Taco Night

If my family could only have one meal for the rest of their lives, this might be it.

ground beef, ground turkey, homemade taco, mexican, taco night, taco seasoning, tacos, tex-mex
Serves 8
Serving Size: 6


Taco night is a big deal in our house. Everyone in the family loves them, and there is something inherently festive and fun about a hands-on, interactive meal. If you’re looking for a dinner to counterbalance a cranky day, this is the one.

I usually go with ground turkey or chicken, instead of beef. You choose, and if you choose beef, drain it well. And if you choose turkey, don’t go for the extra lean, get the 93 percent lean/7 percent fat or the 85 percent lean/15 percent fat ratio—they’re juicier.

I have certainly been known to reach for a package of store-bought taco seasoning at times, but with an extra few minutes, you can make a homemade taco seasoning blend that tastes amazing, and the sodium level won’t be through the roof. Then throw together a big salad, or some steamed or roasted broccoli or cauliflower, and you’ve got dinner.

This recipe makes enough taco seasoning for two pounds of meat, but because doubling or tripling the recipes takes no extra time, wouldn’t you want to make a big batch and through the extra in a small container or zipper top plastic bag, and be happy with the knowledge that your next taco night is halfway complete?

Or, if you have a smaller group, make the seasoning, put half into a container, and just use one pound of meat.  My kids can inhale shocking amounts of taco meat, so I never have cause to cut down the recipe, but other smaller families or more restrained taco eaters might.

This is a great recipe to pull your kids into the kitchen with (plus they will probably be excited about what’s for dinner).  The kids can measure away, and this is a really good recipe to use as a teaching tool to discuss how many teaspoons go into a tablespoon (three, of course), and if you double or triple this recipe it’s an awesome math moment in the kitchen. Kids can also put the different toppings in small bowls.

Taco Night

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For the Taco Filling

  • 1 tablespoons chili powder
  • 2 teaspoons ground cumin
  • 2 teaspoons onion powder
  • 1 teaspoons kosher or coarse salt
  • 1 teaspoons cornstarch
  • 1 teaspoons garlic powder
  • 1⁄2 teaspoons dried oregano
  • 1⁄2 teaspoons sweet paprika
  • 1⁄2 teaspoons freshly ground black pepper
  • Pinch of cayenne or red pepper flakes (optional)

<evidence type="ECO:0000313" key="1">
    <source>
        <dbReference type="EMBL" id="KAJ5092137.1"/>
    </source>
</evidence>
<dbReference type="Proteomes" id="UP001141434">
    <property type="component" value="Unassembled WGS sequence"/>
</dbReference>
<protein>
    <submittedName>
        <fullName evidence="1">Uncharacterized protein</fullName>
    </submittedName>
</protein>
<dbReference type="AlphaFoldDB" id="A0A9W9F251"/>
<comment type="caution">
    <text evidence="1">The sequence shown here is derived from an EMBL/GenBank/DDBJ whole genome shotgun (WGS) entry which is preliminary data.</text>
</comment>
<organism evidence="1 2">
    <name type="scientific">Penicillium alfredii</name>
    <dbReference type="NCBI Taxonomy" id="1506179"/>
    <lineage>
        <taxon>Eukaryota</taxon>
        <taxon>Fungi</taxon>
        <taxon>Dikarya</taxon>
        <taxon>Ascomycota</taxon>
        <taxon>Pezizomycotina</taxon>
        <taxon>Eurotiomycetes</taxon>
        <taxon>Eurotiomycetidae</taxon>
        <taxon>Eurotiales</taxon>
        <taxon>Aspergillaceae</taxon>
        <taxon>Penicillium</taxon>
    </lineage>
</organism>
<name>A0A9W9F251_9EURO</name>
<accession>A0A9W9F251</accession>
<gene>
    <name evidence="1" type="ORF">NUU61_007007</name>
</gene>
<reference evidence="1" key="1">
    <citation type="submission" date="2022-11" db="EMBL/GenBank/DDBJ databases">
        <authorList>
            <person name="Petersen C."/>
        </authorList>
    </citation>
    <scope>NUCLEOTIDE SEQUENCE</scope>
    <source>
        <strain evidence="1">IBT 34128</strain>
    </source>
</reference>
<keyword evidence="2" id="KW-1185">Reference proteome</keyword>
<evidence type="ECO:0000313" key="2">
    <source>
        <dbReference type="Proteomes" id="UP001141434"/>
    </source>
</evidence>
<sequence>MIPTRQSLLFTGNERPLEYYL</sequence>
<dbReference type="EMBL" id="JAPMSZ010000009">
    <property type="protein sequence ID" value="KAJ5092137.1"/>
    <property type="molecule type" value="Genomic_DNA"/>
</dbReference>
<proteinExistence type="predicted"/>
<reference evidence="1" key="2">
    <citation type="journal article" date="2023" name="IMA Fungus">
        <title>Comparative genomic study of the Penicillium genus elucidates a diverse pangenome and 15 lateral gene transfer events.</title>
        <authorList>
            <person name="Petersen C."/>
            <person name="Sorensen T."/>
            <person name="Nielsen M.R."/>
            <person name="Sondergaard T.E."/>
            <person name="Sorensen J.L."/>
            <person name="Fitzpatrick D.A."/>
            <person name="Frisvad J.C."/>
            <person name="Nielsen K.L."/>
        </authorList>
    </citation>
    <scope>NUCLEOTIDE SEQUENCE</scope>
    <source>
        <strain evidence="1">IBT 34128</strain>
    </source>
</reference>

• Nonstick cooking spray
  • 2 pounds ground turkey or beef

For Serving

  • Shredded lettuce
  • Salsa or taco sauce
  • Shredded cheddar, Monterey Jack, or a Mexican cheese blend
  • Diced tomatoes
  • Diced avocados
  • 12 taco shells, approximately
  • Low-fat or regular sour cream


1. Preheat the oven to 350°F.


2. Place the chili powder, cumin, onion powder, salt, cornstarch, garlic powder, oregano, paprika, black pepper, and cayenne or red pepper flakes, if using, in a small bowl or plastic container. Blend well.


3. Spray a large skillet with nonstick cooking spray, and place it over medium-high heat. Add the turkey or beef and cook, stirring and making sure to really break it up into small crumbles, until it is browned throughout, about 5 minutes. Drain off any liquid. Add the spice mixture and cook stirring, until you can smell all of the spices, about 1 minute. Add 3⁄4 cup of water, and stir until the water is mostly evaporated, the meat is evenly coated with the spices, and there is still a little bit of liquid in the pan, about 4 minutes.


4. To serve, place your choice of toppings in small individual bowls. Heat the taco shells on a baking sheet (or right on the oven rack, whichever you prefer) in the oven until warm and toasty, about 5 minutes. Transfer the meat to a serving bowl. Place the taco shells on a plate, and cover them with a napkin or clean dish towel to keep them warm, setting them out with the bowls of toppings. Let everyone serve him or herself.

Cooking Tip:

This makes enough taco seasoning for two pounds of meat, but because doubling or tripling the recipe takes no extra time, wouldn’t you want to make a big batch and throw the extra in a small plastic container or zipper-top bag, and be happy with the knowledge that your next taco night is halfway complete? Or, if you have a smaller group, make the seasoning, put half in a container, and use just one pound of meat.
What the Kids Can Do:


The kids can measure away, and this is a really good recipe to use as a teaching tool to discuss how many teaspoons go into a tablespoon (three, of course), and if you double or triple this recipe it’s an awesome math moment in the kitchen. Kids can also put the different toppings in small bowls.

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